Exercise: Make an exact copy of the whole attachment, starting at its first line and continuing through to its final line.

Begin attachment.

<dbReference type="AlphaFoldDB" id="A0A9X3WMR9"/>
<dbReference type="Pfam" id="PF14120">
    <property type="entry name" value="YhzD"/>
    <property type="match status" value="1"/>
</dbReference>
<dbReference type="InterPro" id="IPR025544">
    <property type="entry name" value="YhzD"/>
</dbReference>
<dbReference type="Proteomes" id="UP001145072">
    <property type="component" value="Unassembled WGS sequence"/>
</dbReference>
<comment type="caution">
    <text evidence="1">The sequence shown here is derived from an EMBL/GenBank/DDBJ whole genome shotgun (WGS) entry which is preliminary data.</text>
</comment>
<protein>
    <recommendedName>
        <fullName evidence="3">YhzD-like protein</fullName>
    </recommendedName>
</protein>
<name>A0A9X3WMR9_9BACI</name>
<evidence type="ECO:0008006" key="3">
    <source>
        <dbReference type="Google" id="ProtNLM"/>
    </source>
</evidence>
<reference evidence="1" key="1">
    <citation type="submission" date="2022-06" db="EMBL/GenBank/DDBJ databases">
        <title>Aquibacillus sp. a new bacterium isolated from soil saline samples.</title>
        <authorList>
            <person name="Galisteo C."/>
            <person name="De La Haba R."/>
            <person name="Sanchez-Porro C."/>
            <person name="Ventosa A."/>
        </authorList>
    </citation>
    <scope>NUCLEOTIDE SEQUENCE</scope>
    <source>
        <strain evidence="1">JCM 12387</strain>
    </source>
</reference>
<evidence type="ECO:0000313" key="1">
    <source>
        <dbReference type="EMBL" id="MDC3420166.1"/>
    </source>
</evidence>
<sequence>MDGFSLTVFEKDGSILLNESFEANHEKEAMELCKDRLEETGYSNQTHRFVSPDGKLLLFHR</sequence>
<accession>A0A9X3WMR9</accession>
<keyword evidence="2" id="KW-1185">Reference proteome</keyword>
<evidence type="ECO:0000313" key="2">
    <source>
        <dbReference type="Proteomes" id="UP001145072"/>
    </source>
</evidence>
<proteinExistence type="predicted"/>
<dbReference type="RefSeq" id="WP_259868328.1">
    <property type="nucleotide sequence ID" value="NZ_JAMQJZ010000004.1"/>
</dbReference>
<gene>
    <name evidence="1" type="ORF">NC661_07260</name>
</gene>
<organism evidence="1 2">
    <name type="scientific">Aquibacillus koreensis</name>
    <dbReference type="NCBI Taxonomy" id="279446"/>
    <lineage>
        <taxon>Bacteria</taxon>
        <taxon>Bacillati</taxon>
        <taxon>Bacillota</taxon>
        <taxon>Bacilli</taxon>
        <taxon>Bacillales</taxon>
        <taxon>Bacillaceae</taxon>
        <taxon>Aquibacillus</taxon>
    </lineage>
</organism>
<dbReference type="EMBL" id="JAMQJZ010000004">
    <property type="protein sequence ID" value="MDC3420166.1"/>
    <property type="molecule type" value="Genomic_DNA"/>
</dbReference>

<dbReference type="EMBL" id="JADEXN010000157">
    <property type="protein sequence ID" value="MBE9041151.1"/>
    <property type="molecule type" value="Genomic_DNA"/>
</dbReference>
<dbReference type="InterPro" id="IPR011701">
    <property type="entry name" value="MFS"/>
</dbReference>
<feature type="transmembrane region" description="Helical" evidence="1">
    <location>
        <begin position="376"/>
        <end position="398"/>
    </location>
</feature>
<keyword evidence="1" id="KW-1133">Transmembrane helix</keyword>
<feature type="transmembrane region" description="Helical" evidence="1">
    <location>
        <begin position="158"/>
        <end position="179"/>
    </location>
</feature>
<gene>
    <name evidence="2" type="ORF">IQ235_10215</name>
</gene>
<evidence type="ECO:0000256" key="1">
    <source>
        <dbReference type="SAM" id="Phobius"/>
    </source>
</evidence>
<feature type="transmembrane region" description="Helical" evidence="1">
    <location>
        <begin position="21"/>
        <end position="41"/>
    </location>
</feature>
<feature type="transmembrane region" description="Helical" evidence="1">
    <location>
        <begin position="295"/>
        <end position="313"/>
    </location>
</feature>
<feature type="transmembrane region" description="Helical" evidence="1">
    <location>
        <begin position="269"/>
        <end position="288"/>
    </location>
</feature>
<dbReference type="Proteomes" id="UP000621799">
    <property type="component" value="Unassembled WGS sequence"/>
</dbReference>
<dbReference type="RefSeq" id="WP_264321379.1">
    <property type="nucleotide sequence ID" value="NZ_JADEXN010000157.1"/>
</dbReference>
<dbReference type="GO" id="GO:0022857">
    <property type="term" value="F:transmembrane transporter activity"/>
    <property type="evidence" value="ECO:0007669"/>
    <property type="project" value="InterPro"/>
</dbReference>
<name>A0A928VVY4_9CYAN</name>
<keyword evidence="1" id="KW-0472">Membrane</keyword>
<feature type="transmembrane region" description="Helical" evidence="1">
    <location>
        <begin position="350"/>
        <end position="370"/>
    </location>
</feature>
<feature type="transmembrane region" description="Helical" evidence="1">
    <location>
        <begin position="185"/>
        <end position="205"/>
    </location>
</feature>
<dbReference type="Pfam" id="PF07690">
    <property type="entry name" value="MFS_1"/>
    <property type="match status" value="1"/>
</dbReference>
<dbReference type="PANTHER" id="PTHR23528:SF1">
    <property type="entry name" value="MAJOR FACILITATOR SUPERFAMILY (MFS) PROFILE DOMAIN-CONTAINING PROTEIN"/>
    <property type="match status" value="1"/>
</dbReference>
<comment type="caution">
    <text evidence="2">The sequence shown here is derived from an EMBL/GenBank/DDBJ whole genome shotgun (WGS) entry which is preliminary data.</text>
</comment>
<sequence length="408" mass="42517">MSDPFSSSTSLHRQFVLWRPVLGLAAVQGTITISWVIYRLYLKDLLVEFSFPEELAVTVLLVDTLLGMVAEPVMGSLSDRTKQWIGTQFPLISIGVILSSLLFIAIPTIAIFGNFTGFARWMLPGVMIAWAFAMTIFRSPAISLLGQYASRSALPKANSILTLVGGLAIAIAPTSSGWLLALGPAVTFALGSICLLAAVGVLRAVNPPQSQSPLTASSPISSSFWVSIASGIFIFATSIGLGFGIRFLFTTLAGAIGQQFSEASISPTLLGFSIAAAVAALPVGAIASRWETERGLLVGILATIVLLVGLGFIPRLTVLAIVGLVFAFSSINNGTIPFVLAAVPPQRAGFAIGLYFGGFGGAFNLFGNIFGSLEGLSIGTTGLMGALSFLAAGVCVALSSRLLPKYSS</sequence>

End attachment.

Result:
<dbReference type="AlphaFoldDB" id="A0A9X3WMR9"/>
<dbReference type="Pfam" id="PF14120">
    <property type="entry name" value="YhzD"/>
    <property type="match status" value="1"/>
</dbReference>
<dbReference type="InterPro" id="IPR025544">
    <property type="entry name" value="YhzD"/>
</dbReference>
<dbReference type="Proteomes" id="UP001145072">
    <property type="component" value="Unassembled WGS sequence"/>
</dbReference>
<comment type="caution">
    <text evidence="1">The sequence shown here is derived from an EMBL/GenBank/DDBJ whole genome shotgun (WGS) entry which is preliminary data.</text>
</comment>
<protein>
    <recommendedName>
        <fullName evidence="3">YhzD-like protein</fullName>
    </recommendedName>
</protein>
<name>A0A9X3WMR9_9BACI</name>
<evidence type="ECO:0008006" key="3">
    <source>
        <dbReference type="Google" id="ProtNLM"/>
    </source>
</evidence>
<reference evidence="1" key="1">
    <citation type="submission" date="2022-06" db="EMBL/GenBank/DDBJ databases">
        <title>Aquibacillus sp. a new bacterium isolated from soil saline samples.</title>
        <authorList>
            <person name="Galisteo C."/>
            <person name="De La Haba R."/>
            <person name="Sanchez-Porro C."/>
            <person name="Ventosa A."/>
        </authorList>
    </citation>
    <scope>NUCLEOTIDE SEQUENCE</scope>
    <source>
        <strain evidence="1">JCM 12387</strain>
    </source>
</reference>
<evidence type="ECO:0000313" key="1">
    <source>
        <dbReference type="EMBL" id="MDC3420166.1"/>
    </source>
</evidence>
<sequence>MDGFSLTVFEKDGSILLNESFEANHEKEAMELCKDRLEETGYSNQTHRFVSPDGKLLLFHR</sequence>
<accession>A0A9X3WMR9</accession>
<keyword evidence="2" id="KW-1185">Reference proteome</keyword>
<evidence type="ECO:0000313" key="2">
    <source>
        <dbReference type="Proteomes" id="UP001145072"/>
    </source>
</evidence>
<proteinExistence type="predicted"/>
<dbReference type="RefSeq" id="WP_259868328.1">
    <property type="nucleotide sequence ID" value="NZ_JAMQJZ010000004.1"/>
</dbReference>
<gene>
    <name evidence="1" type="ORF">NC661_07260</name>
</gene>
<organism evidence="1 2">
    <name type="scientific">Aquibacillus koreensis</name>
    <dbReference type="NCBI Taxonomy" id="279446"/>
    <lineage>
        <taxon>Bacteria</taxon>
        <taxon>Bacillati</taxon>
        <taxon>Bacillota</taxon>
        <taxon>Bacilli</taxon>
        <taxon>Bacillales</taxon>
        <taxon>Bacillaceae</taxon>
        <taxon>Aquibacillus</taxon>
    </lineage>
</organism>
<dbReference type="EMBL" id="JAMQJZ010000004">
    <property type="protein sequence ID" value="MDC3420166.1"/>
    <property type="molecule type" value="Genomic_DNA"/>
</dbReference>

<dbReference type="EMBL" id="JADEXN010000157">
    <property type="protein sequence ID" value="MBE9041151.1"/>
    <property type="molecule type" value="Genomic_DNA"/>
</dbReference>
<dbReference type="InterPro" id="IPR011701">
    <property type="entry name" value="MFS"/>
</dbReference>
<feature type="transmembrane region" description="Helical" evidence="1">
    <location>
        <begin position="376"/>
        <end position="398"/>
    </location>
</feature>
<keyword evidence="1" id="KW-1133">Transmembrane helix</keyword>
<feature type="transmembrane region" description="Helical" evidence="1">
    <location>
        <begin position="158"/>
        <end position="179"/>
    </location>
</feature>
<gene>
    <name evidence="2" type="ORF">IQ235_10215</name>
</gene>
<evidence type="ECO:0000256" key="1">
    <source>
        <dbReference type="SAM" id="Phobius"/>
    </source>
</evidence>
<feature type="transmembrane region" description="Helical" evidence="1">
    <location>
        <begin position="21"/>
        <end position="41"/>
    </location>
</feature>
<feature type="transmembrane region" description="Helical" evidence="1">
    <location>
        <begin position="295"/>
        <end position="313"/>
    </location>
</feature>
<feature type="transmembrane region" description="Helical" evidence="1">
    <location>
        <begin position="269"/>
        <end position="288"/>
    </location>
</feature>
<dbReference type="Proteomes" id="UP000621799">
    <property type="component" value="Unassembled WGS sequence"/>
</dbReference>
<dbReference type="RefSeq" id="WP_264321379.1">
    <property type="nucleotide sequence ID" value="NZ_JADEXN010000157.1"/>
</dbReference>
<dbReference type="GO" id="GO:0022857">
    <property type="term" value="F:transmembrane transporter activity"/>
    <property type="evidence" value="ECO:0007669"/>
    <property type="project" value="InterPro"/>
</dbReference>
<name>A0A928VVY4_9CYAN</name>
<keyword evidence="1" id="KW-0472">Membrane</keyword>
<feature type="transmembrane region" description="Helical" evidence="1">
    <location>
        <begin position="350"/>
        <end position="370"/>
    </location>
</feature>
<feature type="transmembrane region" description="Helical" evidence="1">
    <location>
        <begin position="185"/>
        <end position="205"/>
    </location>
</feature>
<dbReference type="Pfam" id="PF07690">
    <property type="entry name" value="MFS_1"/>
    <property type="match status" value="1"/>
</dbReference>
<dbReference type="PANTHER" id="PTHR23528:SF1">
    <property type="entry name" value="MAJOR FACILITATOR SUPERFAMILY (MFS) PROFILE DOMAIN-CONTAINING PROTEIN"/>
    <property type="match status" value="1"/>
</dbReference>
<comment type="caution">
    <text evidence="2">The sequence shown here is derived from an EMBL/GenBank/DDBJ whole genome shotgun (WGS) entry which is preliminary data.</text>
</comment>
<sequence length="408" mass="42517">MSDPFSSSTSLHRQFVLWRPVLGLAAVQGTITISWVIYRLYLKDLLVEFSFPEELAVTVLLVDTLLGMVAEPVMGSLSDRTKQWIGTQFPLISIGVILSSLLFIAIPTIAIFGNFTGFARWMLPGVMIAWAFAMTIFRSPAISLLGQYASRSALPKANSILTLVGGLAIAIAPTSSGWLLALGPAVTFALGSICLLAAVGVLRAVNPPQSQSPLTASSPISSSFWVSIASGIFIFATSIGLGFGIRFLFTTLAGAIGQQFSEASISPTLLGFSIAAAVAALPVGAIASRWETERGLLVGILATIVLLVGLGFIPRLTVLAIVGLVFAFSSINNGTIPFVLAAVPPQRAGFAIGLYFGGFGGAFNLFGNIFGSLEGLSIGTTGLMGALSFLAAGVCVALSSRLLPKYSS</sequence>